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Norway´s National Parks are regulated by the laws of nature. Nature decides both how and when to do things. National Parks are established in order to protect large natural areas - from the coast to the mountains. This is done for our sake, for generations to come and for the benefit of nature itself.


County: Nordland

Established: 1971

Size: 171 km2

In the wilderness

Rago National Park has a magnificent rugged landscape, and is known for its steep mountains and cascading rivers. A scatter of pine trees grows among treeless upland heaths and smooth rock slabs dotted with erratic boulders. The flora is rather poor but includes some rare mountain plants. Wolverine breed here, while the lynx visits occasionally. Rago abuts the Swedish national parks of Padjelanta, Sarek and Stora Sjøfallet, and together they make up the largest protected area in Europe, covering a combined area of 5.700 km2.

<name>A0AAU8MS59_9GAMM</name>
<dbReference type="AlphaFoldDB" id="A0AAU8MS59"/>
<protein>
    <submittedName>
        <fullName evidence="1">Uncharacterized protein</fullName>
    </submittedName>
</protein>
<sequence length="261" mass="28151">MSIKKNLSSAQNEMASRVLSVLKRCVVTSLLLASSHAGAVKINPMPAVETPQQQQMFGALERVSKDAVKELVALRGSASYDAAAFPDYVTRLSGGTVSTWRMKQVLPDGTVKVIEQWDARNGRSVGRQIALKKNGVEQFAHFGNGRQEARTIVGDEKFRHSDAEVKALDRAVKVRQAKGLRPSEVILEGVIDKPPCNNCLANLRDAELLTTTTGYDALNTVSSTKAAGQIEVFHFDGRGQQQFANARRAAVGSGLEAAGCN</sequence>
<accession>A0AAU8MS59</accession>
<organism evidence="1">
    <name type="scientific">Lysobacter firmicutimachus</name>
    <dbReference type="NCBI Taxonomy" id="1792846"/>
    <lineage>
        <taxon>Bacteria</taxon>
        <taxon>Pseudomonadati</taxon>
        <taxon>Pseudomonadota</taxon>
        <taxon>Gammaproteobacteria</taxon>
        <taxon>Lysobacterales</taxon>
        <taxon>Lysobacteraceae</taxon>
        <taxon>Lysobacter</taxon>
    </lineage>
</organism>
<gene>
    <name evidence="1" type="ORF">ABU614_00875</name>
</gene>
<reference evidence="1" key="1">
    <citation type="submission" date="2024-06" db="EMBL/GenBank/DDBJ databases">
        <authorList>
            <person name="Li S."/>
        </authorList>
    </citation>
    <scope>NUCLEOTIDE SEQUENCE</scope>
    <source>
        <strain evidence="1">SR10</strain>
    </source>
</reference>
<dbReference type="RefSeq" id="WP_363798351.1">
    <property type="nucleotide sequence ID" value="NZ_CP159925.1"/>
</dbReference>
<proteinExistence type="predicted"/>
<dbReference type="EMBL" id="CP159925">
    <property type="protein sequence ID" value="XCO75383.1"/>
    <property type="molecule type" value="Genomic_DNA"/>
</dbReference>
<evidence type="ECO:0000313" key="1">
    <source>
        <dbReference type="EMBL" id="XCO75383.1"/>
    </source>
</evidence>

Splendid scenery

Splendid scenery awaits hikers visiting Rago. The natural approach route for a visitor to Rago is along Storskogdalen. You´ll find several marked trails and 2 unstaffed tourist cabins. However, the capacity is limited, so a tent is advisable, to be on the safe side. There are good fish stocks in several lakes in the National Park, and small game hunting is possible. Remember to get fishing and hunting licences.

In the realm of contrasts